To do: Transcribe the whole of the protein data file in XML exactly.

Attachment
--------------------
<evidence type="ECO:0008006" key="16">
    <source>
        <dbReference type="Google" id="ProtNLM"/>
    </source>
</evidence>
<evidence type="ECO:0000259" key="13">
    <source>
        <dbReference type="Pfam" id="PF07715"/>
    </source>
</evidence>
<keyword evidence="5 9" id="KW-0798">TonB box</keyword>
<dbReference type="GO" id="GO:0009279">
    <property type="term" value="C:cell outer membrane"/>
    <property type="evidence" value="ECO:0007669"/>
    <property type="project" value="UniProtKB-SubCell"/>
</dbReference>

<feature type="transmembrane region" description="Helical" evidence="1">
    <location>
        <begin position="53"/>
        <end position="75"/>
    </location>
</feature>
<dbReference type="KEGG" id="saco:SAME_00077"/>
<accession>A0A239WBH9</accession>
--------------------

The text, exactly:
<evidence type="ECO:0008006" key="16">
    <source>
        <dbReference type="Google" id="ProtNLM"/>
    </source>
</evidence>
<evidence type="ECO:0000259" key="13">
    <source>
        <dbReference type="Pfam" id="PF07715"/>
    </source>
</evidence>
<keyword evidence="5 9" id="KW-0798">TonB box</keyword>
<dbReference type="GO" id="GO:0009279">
    <property type="term" value="C:cell outer membrane"/>
    <property type="evidence" value="ECO:0007669"/>
    <property type="project" value="UniProtKB-SubCell"/>
</dbReference>

<feature type="transmembrane region" description="Helical" evidence="1">
    <location>
        <begin position="53"/>
        <end position="75"/>
    </location>
</feature>
<dbReference type="KEGG" id="saco:SAME_00077"/>
<accession>A0A239WBH9</accession>